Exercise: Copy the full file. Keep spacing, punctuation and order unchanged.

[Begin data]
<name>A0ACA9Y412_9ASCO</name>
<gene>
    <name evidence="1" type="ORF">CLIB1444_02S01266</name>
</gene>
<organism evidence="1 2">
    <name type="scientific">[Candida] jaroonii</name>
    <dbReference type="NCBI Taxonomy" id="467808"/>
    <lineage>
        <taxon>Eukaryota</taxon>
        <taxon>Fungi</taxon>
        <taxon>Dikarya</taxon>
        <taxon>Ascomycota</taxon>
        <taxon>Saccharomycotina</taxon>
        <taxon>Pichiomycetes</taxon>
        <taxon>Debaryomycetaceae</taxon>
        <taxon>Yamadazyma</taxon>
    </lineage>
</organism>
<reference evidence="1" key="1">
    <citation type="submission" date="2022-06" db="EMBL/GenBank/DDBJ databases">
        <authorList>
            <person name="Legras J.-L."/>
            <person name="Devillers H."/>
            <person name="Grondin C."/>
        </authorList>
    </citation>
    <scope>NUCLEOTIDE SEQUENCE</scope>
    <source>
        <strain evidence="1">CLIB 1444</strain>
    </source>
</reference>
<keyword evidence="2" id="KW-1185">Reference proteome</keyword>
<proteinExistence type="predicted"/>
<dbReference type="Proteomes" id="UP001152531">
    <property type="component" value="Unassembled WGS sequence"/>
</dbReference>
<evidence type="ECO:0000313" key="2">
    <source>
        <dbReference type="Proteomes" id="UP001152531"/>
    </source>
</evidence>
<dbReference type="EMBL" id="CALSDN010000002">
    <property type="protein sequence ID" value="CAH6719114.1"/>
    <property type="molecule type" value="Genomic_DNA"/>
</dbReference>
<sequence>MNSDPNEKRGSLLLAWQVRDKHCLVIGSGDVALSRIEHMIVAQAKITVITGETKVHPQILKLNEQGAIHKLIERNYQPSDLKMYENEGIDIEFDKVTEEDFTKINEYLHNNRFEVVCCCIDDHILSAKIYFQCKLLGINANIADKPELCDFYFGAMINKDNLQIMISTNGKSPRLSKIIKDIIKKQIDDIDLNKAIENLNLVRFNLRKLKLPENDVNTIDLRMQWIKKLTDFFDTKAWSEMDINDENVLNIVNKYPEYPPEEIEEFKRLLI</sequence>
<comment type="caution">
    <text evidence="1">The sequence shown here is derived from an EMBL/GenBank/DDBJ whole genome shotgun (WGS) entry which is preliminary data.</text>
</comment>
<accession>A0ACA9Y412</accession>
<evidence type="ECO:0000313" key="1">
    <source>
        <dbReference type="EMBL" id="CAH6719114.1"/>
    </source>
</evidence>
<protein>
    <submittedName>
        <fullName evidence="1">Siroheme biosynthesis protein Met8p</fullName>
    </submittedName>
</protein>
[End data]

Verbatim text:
<name>A0ACA9Y412_9ASCO</name>
<gene>
    <name evidence="1" type="ORF">CLIB1444_02S01266</name>
</gene>
<organism evidence="1 2">
    <name type="scientific">[Candida] jaroonii</name>
    <dbReference type="NCBI Taxonomy" id="467808"/>
    <lineage>
        <taxon>Eukaryota</taxon>
        <taxon>Fungi</taxon>
        <taxon>Dikarya</taxon>
        <taxon>Ascomycota</taxon>
        <taxon>Saccharomycotina</taxon>
        <taxon>Pichiomycetes</taxon>
        <taxon>Debaryomycetaceae</taxon>
        <taxon>Yamadazyma</taxon>
    </lineage>
</organism>
<reference evidence="1" key="1">
    <citation type="submission" date="2022-06" db="EMBL/GenBank/DDBJ databases">
        <authorList>
            <person name="Legras J.-L."/>
            <person name="Devillers H."/>
            <person name="Grondin C."/>
        </authorList>
    </citation>
    <scope>NUCLEOTIDE SEQUENCE</scope>
    <source>
        <strain evidence="1">CLIB 1444</strain>
    </source>
</reference>
<keyword evidence="2" id="KW-1185">Reference proteome</keyword>
<proteinExistence type="predicted"/>
<dbReference type="Proteomes" id="UP001152531">
    <property type="component" value="Unassembled WGS sequence"/>
</dbReference>
<evidence type="ECO:0000313" key="2">
    <source>
        <dbReference type="Proteomes" id="UP001152531"/>
    </source>
</evidence>
<dbReference type="EMBL" id="CALSDN010000002">
    <property type="protein sequence ID" value="CAH6719114.1"/>
    <property type="molecule type" value="Genomic_DNA"/>
</dbReference>
<sequence>MNSDPNEKRGSLLLAWQVRDKHCLVIGSGDVALSRIEHMIVAQAKITVITGETKVHPQILKLNEQGAIHKLIERNYQPSDLKMYENEGIDIEFDKVTEEDFTKINEYLHNNRFEVVCCCIDDHILSAKIYFQCKLLGINANIADKPELCDFYFGAMINKDNLQIMISTNGKSPRLSKIIKDIIKKQIDDIDLNKAIENLNLVRFNLRKLKLPENDVNTIDLRMQWIKKLTDFFDTKAWSEMDINDENVLNIVNKYPEYPPEEIEEFKRLLI</sequence>
<comment type="caution">
    <text evidence="1">The sequence shown here is derived from an EMBL/GenBank/DDBJ whole genome shotgun (WGS) entry which is preliminary data.</text>
</comment>
<accession>A0ACA9Y412</accession>
<evidence type="ECO:0000313" key="1">
    <source>
        <dbReference type="EMBL" id="CAH6719114.1"/>
    </source>
</evidence>
<protein>
    <submittedName>
        <fullName evidence="1">Siroheme biosynthesis protein Met8p</fullName>
    </submittedName>
</protein>